When you catch an adjective, kill it. Sound advice from a writer who has managed to finagle his way into literary history. (See full quote below or more quotes here) That said, does that make him historic or historical? Are his works classic or classical? Don’t know? Well then, enjoy this non-scientifical post on adjectives in their -ic and -ical forms.
Adjectives are describing words for those of you who missed that in the third grade. Words like big, heavy, red and wooden describe nouns. Crazily enough there is an adjective order when using multiple modifiers. I won’t go in depth, but suffice to say “your wooden, heavy, red, big beret really accentuates your eyes” is ridiculous, and not for obvious reasons.
Some adjectives end in -ic: athletic, basic, poetic, scientific and sympathetic. Fine, no problem here.
Some adjectives end in -ical: cynical, logical, magical and musical. No problem here either.
And finally some roots take the -ic and -ical endings. Sometimes these variations are synonymous as is the case with diabolic(al) and orthographic(al).
Things get tricky when the varying adjectives with the same root actually come to have different meanings. For instance:
The financial reports are economic (pertaining to the economy) in nature but not economical (cheap, inexpensive) in price as it costs both your thumbs and your spleen to read them.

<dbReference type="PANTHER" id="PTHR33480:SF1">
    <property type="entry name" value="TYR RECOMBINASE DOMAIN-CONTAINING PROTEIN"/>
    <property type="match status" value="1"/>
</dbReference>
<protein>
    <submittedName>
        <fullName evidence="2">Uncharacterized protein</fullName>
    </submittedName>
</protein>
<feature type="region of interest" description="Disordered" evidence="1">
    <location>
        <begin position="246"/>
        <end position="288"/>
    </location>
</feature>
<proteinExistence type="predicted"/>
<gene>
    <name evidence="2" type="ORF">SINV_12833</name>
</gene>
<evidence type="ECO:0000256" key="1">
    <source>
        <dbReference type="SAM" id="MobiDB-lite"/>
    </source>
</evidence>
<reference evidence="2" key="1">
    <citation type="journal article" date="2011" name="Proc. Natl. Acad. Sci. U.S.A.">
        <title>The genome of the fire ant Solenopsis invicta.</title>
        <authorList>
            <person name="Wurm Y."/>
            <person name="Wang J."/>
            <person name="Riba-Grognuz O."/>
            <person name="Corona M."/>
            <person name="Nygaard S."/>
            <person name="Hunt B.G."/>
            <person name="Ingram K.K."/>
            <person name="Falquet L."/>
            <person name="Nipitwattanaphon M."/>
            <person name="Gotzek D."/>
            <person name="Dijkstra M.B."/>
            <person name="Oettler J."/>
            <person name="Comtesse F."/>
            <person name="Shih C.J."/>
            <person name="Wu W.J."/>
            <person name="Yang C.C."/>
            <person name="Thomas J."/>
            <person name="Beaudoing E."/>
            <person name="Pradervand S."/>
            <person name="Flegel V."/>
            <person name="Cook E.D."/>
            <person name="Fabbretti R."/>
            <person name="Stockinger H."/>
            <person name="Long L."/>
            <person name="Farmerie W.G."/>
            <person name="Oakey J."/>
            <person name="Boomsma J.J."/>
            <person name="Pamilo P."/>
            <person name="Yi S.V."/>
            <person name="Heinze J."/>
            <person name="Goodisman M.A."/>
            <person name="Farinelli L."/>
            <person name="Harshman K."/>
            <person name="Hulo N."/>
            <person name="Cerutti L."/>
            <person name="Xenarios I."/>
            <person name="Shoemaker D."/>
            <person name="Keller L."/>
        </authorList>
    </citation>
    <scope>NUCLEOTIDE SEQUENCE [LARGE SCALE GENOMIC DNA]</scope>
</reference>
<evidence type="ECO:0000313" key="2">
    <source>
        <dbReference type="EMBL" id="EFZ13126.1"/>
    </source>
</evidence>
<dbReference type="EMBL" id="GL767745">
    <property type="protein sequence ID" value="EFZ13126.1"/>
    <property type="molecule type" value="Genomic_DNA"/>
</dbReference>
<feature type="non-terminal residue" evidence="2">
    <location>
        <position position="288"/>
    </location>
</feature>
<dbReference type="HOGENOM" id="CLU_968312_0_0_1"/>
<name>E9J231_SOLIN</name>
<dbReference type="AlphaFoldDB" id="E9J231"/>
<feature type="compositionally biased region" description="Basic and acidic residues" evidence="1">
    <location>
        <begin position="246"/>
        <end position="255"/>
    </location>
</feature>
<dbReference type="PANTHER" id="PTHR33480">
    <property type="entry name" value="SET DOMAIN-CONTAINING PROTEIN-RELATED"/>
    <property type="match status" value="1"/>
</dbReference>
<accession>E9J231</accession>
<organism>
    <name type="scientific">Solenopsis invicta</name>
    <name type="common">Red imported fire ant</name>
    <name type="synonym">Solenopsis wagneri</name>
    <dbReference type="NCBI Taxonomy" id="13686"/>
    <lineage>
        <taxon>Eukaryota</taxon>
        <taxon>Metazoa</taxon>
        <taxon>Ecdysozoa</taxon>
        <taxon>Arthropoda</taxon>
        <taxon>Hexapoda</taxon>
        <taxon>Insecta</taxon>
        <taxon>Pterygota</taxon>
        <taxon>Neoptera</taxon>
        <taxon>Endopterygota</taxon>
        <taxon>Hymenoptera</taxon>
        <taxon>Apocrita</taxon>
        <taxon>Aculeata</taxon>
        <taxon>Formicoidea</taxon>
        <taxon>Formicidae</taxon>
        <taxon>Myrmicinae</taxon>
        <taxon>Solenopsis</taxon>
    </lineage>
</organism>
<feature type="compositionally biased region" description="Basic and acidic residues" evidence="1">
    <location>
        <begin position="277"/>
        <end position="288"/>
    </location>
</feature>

The classy man (wearing a bow-tie) in the classic (of the highest quality) ’56 Chevy blasted classical (of or relating to the first significant period of an area of study) music as he drove through my classroom.
This historical (from the past) house built in 1823 is not historic (historically significant) because absolutely nothing has ever happened here.
The unprecedented, historic happenings of Occupy Wall Street will be historical in the future; as will everything.
I am sure there are plenty more examples of this last sort. The way I like to think about them is in terms of Venn Diagrams. Both variations of the adjective are derived from a root; the meanings or senses of the adjectives in question overlap with each other to a degree. In the case of orthographic and orthographical, the overlap is complete with the difference in frequency attributed to preference, region or any other number of social or linguistic factors. In the case of classic and classical however, you can see that the overlap is less and therefore you will see a divergence in the meaning of the two adjectives. The case of historic and historical has one more wrinkle. The Venn Diagram approach works but an approach derived from classical logic works better. All things historic are necessarily historical but converse is not true. Just because they happened in the past does not make them significant.
As I said, this post was going to be non-scientifical and my method here proves that. But at least I hope to have shed a bit of light on a topic that may seem icky or fickle to some, namely to those who are learning English as a foreign language.
“I notice that you use plain, simple language, short words and brief sentences. That is the way to write English – it is the modern way and the best way. Stick to it; don’t let fluff and flowers and verbosity creep in. When you catch an adjective, kill it. No, I don’t mean utterly, but kill most of them – then the rest will be valuable. They weaken when they are close together. They give strength when they are wide apart. An adjective habit, or a wordy, diffuse, flowery habit, once fastened upon a person, is as hard to get rid of as any other vice.”
Mark Twain in a letter to D. W. Bowser, 20 March 1880